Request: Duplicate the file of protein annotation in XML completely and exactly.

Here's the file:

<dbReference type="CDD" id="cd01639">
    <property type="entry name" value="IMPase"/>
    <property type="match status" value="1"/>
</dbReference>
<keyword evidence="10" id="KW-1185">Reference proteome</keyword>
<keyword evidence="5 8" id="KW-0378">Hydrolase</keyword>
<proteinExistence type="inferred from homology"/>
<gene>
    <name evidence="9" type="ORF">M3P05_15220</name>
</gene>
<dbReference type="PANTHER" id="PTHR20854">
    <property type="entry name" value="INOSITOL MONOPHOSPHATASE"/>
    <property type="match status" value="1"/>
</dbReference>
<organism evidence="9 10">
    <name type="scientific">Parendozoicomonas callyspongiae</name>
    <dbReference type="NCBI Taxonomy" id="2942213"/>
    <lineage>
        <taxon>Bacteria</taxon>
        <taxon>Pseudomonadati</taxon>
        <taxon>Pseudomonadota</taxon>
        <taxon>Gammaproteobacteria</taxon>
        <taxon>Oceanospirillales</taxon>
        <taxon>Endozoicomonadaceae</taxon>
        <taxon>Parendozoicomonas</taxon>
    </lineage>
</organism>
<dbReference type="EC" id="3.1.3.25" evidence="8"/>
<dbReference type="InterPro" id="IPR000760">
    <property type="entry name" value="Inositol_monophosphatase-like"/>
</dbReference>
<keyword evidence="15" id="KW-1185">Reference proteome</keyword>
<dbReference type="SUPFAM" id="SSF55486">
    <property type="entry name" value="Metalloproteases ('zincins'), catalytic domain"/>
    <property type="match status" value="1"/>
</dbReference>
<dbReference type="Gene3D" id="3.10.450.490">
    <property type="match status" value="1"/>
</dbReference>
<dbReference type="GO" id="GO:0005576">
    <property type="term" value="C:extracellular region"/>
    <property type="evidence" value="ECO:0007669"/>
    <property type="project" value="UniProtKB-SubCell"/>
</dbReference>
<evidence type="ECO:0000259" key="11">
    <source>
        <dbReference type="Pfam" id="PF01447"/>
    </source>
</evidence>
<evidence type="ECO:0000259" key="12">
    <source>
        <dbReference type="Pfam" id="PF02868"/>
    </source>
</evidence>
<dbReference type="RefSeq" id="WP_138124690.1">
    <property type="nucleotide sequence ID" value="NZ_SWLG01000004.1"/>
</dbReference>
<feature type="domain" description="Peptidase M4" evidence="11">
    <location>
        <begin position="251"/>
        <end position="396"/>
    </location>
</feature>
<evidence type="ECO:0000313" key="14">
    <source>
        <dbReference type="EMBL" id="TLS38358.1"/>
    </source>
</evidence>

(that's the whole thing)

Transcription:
<dbReference type="CDD" id="cd01639">
    <property type="entry name" value="IMPase"/>
    <property type="match status" value="1"/>
</dbReference>
<keyword evidence="10" id="KW-1185">Reference proteome</keyword>
<keyword evidence="5 8" id="KW-0378">Hydrolase</keyword>
<proteinExistence type="inferred from homology"/>
<gene>
    <name evidence="9" type="ORF">M3P05_15220</name>
</gene>
<dbReference type="PANTHER" id="PTHR20854">
    <property type="entry name" value="INOSITOL MONOPHOSPHATASE"/>
    <property type="match status" value="1"/>
</dbReference>
<organism evidence="9 10">
    <name type="scientific">Parendozoicomonas callyspongiae</name>
    <dbReference type="NCBI Taxonomy" id="2942213"/>
    <lineage>
        <taxon>Bacteria</taxon>
        <taxon>Pseudomonadati</taxon>
        <taxon>Pseudomonadota</taxon>
        <taxon>Gammaproteobacteria</taxon>
        <taxon>Oceanospirillales</taxon>
        <taxon>Endozoicomonadaceae</taxon>
        <taxon>Parendozoicomonas</taxon>
    </lineage>
</organism>
<dbReference type="EC" id="3.1.3.25" evidence="8"/>
<dbReference type="InterPro" id="IPR000760">
    <property type="entry name" value="Inositol_monophosphatase-like"/>
</dbReference>
<keyword evidence="15" id="KW-1185">Reference proteome</keyword>
<dbReference type="SUPFAM" id="SSF55486">
    <property type="entry name" value="Metalloproteases ('zincins'), catalytic domain"/>
    <property type="match status" value="1"/>
</dbReference>
<dbReference type="Gene3D" id="3.10.450.490">
    <property type="match status" value="1"/>
</dbReference>
<dbReference type="GO" id="GO:0005576">
    <property type="term" value="C:extracellular region"/>
    <property type="evidence" value="ECO:0007669"/>
    <property type="project" value="UniProtKB-SubCell"/>
</dbReference>
<evidence type="ECO:0000259" key="11">
    <source>
        <dbReference type="Pfam" id="PF01447"/>
    </source>
</evidence>
<evidence type="ECO:0000259" key="12">
    <source>
        <dbReference type="Pfam" id="PF02868"/>
    </source>
</evidence>
<dbReference type="RefSeq" id="WP_138124690.1">
    <property type="nucleotide sequence ID" value="NZ_SWLG01000004.1"/>
</dbReference>
<feature type="domain" description="Peptidase M4" evidence="11">
    <location>
        <begin position="251"/>
        <end position="396"/>
    </location>
</feature>
<evidence type="ECO:0000313" key="14">
    <source>
        <dbReference type="EMBL" id="TLS38358.1"/>
    </source>
</evidence>